Not sure what to write today? Consider a new format for your post: a shorter or longer word count, a letter or list, or a different approach to your content.
A few weeks ago, I led writing workshops at the Press Publish conference in Phoenix, an event for bloggers and WordPress users. In one of the sessions, I talked about the importance of building a regular writing habit and allowing yourself the time and space to write. We also talked about ways to get inspired and break free from our ruts, from free-writes to prompts to new formats.
The ideas in this post are from Writing 101 and 201, a blog I created for my workshops at the Press Publish conference.
Your blog posts can take many forms. Here, I’ll share some basic suggestions, which might be helpful to new Daily Post readers and writers who’d like to switch things up on their blogs.
Play with word count
If you feel stuck one day and aren’t sure how to write a post, it might well be that your topic and content are solid, but your approach needs tweaking. Have you tried experimenting with word count? If not, here are some ideas:
- Practice: Pick a previously published post you could improve by paring down. Keep it at 750 words or less, like the essays at Brevity, a site of concise creative nonfiction.
- Practice: Want to go long? Expand on an existing post. Search your drafts that are thematically similar and see if you can combine parts of each. Or, get more ideas in our Blogging U. course on longform writing called Writing 201: Beyond the Blog Post.
- Publish: Write a new post as a 50-word story, as Vincent Mars does at Boy in the Hat. (Read Vincent’s thoughts on how to tackle your own.)
- Publish: Take a look at some 100-word stories at 100 Word Story, or this recent piece on Claire Fuller’s blog, then take a stab at one of your own. Your first attempt at flash fiction? Your last vacation? A fleeting encounter at the grocery store?
Give the (open) letter a chance
Shaping your post as a letter might open your eyes to a different way to approach a subject that is important to you. Indeed, the open letter format can fall flat, and some say it’s overused and trite. But great open letters are focused, specific, and passionate.
For inspiration, here are examples of letters:
- Scientist Jacquelyn Gill’s open letter to the governor of Wisconsin.
- Dawn Quyle Landau’s letter to the man who killed her father.
- Deborah Bryan’s “Dear Mom,” which is a letter to someone who can’t respond.
- Chef Michael Twitty’s letter to Paula Deen.
- Susie Lindau’s “Open Letter From My Boobs,” which is a letter from a thing.
- The McSweeney’s archive of open letters to people or entities who are unlikely to respond.
Want to try your own? Here are questions to consider:
- Can you rewrite one of your previous posts as a letter?
- Could you pen a new letter to another blogger you admire?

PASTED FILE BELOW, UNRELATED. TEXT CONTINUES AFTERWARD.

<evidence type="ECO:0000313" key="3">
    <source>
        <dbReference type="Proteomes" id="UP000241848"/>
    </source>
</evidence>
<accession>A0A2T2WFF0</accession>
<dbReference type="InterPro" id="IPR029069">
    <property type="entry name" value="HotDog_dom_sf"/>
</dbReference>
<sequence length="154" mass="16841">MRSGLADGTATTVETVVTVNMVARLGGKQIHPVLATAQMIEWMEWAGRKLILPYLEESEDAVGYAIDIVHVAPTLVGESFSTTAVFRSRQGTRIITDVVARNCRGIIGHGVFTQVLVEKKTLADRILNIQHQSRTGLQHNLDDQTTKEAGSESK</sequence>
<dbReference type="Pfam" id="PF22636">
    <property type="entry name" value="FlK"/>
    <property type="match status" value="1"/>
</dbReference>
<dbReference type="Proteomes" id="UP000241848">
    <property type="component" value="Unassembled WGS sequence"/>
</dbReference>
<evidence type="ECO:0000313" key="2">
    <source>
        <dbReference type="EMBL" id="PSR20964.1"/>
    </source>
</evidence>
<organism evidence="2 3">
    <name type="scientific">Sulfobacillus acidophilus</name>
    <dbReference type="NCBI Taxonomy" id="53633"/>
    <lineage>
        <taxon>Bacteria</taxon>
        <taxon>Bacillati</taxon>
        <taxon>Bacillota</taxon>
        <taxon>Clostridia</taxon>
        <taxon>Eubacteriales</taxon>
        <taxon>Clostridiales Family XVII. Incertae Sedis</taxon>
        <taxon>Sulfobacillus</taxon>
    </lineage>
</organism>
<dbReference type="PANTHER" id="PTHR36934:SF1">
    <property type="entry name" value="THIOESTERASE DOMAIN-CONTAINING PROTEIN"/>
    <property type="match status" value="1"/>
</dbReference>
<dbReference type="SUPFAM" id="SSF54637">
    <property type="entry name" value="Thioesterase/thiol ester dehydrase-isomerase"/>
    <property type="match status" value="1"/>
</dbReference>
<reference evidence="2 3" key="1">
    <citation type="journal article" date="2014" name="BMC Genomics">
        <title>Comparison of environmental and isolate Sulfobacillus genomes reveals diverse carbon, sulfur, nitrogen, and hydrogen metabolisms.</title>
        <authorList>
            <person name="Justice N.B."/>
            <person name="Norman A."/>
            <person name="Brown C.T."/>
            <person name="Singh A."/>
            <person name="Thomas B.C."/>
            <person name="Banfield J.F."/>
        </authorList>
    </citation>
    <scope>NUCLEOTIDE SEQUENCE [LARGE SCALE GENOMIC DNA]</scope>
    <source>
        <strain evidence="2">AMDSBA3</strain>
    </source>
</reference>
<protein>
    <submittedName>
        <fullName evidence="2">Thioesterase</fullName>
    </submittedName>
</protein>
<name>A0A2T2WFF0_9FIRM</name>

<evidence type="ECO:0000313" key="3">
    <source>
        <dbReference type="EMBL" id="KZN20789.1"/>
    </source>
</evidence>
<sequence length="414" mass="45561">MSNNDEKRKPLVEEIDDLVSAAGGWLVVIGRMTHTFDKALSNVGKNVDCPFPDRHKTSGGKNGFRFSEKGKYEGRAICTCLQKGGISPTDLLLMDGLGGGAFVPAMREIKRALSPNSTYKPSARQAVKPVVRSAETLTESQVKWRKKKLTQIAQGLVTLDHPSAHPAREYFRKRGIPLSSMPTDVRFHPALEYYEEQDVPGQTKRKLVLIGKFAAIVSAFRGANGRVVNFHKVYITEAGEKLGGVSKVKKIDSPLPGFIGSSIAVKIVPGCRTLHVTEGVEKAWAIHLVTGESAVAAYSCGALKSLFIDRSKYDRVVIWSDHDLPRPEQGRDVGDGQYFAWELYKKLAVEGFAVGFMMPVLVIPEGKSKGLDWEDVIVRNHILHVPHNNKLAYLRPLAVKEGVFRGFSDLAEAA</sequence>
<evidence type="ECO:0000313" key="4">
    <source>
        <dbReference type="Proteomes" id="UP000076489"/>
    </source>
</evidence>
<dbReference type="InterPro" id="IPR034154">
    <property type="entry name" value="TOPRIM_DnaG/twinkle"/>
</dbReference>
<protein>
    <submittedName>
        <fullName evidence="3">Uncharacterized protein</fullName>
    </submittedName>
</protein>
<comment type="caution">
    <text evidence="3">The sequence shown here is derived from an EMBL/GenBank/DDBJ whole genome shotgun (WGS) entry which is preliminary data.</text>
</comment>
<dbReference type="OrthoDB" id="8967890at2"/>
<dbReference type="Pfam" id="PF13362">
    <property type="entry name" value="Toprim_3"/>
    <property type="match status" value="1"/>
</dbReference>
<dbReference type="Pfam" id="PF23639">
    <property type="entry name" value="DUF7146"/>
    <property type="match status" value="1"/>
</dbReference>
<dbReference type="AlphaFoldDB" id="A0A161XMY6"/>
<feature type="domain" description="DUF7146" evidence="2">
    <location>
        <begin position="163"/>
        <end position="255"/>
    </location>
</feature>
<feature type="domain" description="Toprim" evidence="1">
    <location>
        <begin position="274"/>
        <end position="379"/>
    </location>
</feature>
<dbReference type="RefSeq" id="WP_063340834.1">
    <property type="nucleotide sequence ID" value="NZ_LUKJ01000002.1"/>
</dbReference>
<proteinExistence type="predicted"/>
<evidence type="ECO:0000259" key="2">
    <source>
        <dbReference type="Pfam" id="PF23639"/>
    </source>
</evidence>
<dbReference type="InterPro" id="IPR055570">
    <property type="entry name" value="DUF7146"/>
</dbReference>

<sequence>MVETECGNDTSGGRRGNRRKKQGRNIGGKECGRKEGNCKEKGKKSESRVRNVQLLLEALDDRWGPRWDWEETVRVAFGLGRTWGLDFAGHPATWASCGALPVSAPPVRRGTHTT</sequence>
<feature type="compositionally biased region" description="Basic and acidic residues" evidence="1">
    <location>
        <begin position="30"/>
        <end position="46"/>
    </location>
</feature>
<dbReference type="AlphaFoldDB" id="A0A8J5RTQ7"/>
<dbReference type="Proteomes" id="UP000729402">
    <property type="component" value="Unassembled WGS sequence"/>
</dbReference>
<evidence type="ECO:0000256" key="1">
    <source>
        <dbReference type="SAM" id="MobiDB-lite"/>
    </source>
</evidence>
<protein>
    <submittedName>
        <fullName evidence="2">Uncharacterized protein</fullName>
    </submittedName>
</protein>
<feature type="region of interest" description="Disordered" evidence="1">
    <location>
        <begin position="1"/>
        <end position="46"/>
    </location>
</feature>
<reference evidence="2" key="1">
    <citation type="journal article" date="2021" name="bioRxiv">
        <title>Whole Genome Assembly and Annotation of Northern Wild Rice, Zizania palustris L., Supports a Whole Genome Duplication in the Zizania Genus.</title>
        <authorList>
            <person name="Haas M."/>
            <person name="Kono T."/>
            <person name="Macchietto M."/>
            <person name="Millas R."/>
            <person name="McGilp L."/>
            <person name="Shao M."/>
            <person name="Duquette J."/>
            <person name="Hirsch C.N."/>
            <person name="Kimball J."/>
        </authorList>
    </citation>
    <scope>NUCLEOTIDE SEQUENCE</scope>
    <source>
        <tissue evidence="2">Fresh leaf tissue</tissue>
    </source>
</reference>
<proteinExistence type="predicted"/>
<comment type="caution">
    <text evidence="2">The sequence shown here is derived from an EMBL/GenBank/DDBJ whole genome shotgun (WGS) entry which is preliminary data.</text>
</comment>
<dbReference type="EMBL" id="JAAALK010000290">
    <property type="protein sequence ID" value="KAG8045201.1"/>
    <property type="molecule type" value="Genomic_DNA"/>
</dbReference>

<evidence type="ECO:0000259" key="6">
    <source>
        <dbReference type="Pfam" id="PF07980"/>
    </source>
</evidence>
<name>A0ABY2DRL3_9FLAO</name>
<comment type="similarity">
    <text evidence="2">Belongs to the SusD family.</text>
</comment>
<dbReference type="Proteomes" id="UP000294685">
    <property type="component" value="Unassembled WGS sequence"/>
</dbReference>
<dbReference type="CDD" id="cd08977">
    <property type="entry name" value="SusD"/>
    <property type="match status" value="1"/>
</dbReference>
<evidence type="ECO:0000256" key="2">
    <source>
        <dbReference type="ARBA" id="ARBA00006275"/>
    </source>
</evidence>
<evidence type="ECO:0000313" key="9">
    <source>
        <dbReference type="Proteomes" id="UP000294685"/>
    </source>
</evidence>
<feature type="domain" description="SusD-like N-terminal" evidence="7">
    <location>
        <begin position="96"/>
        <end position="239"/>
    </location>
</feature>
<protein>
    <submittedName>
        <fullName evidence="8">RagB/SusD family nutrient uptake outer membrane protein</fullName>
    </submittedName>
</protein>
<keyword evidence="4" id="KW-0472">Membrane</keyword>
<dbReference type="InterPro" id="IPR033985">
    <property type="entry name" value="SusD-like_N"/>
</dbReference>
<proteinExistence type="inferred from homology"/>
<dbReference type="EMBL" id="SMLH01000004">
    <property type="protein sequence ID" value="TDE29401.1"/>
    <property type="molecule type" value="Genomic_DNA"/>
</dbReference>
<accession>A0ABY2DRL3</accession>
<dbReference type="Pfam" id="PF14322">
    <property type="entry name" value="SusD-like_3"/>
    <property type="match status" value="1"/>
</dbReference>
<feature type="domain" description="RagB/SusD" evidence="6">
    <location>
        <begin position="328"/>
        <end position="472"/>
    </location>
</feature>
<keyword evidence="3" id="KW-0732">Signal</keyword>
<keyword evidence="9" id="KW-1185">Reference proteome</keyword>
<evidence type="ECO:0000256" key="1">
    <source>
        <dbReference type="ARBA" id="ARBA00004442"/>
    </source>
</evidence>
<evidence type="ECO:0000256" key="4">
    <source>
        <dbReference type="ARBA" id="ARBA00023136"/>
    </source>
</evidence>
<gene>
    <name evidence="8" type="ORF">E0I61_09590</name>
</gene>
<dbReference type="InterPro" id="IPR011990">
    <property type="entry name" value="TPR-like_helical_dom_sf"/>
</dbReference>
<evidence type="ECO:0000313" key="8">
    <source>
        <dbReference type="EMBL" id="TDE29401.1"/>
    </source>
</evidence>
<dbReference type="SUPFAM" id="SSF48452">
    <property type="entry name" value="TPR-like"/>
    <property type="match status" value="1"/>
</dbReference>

- Have you read a recent article and wish to respond to the author?
Reinvent the list
One of the most personal posts on my own blog is an outline of my parallel universes, in which I write about my life timeline thus far. I could have approached it as a straightforward, chronological musing, but the numbered outline that lays out various paths of my life, depending on the choices I made, is more interesting.
Not interested in writing a letter? Consider, then, a list — and let’s think beyond the shallow listicles that offer little value or provoke no thought. You’ll find different kinds of lists out there: lists with numbers or bullet lists, outlines with Roman numerals, and more. Some of my favorite posts published on WordPress.com are presented as lists — and transcend the genres of personal essay and creative nonfiction.
- If I Had a Dollar (Why I Am a Feminist)
- Hole in My Heart
- Train of Thought
- How to Get There
- Teaching Snails to Fly
Maggie Messitt, an author and nonfiction storyteller, has contributed recent posts to Bending Genre that are formatted as lists, from “In What She Left Behind” to “North 20°54, West 156°14.” Take a look at Maggie’s pieces to get an idea for how to approach a numbered list as more of a personal narrative, or to segment an essay or series of musings.
Collaborate with others
In a post offering tips on creative storytelling, I suggested combining forces with someone else and mentioned the collaboration of blogger Shelley Sackier and cartoonist Robin Gott at Shelley’s blog, Peak Perspective. Other ways to collaborate with others:
- One theme, multiple perspectives: Stories From the Belly writer Diahann Reyes invited two of her favorite bloggers, KS of Kosher Adobo and Jennifer Berney of Goodnight Already, to contribute short pieces on a specific topic. She then published the trio’s takes in one post, “Baring the Female Breasts: Beyond Objectification.”
- Blogger interviews blogger: In her Introductions series on her blog, Australia-based photographer Leanne Cole chats with fellow photographers about their work. (If you’re interested in honing your interview skills, check out Mark Armstrong’s “The Art of the Interview” and Krista Stevens’ “Great Interviews Start with Great Questions.”)
- A site that takes submissions: Jessica Gross, writer for publications like the New York Times Magazine and the Paris Review, recently launched a fun site, Things We Like, which publishes submitted lists of things people like. From blogs like this that invite submissions (think Broken Light Collective) to recurring challenges (such as Jennifer Nichole Wells’ One Word Photo Challenge), there are different ways to work with others.
These tips are pulled from the blog I created for the Press Publish conference in Phoenix. Feel free to browse the site for additional resources.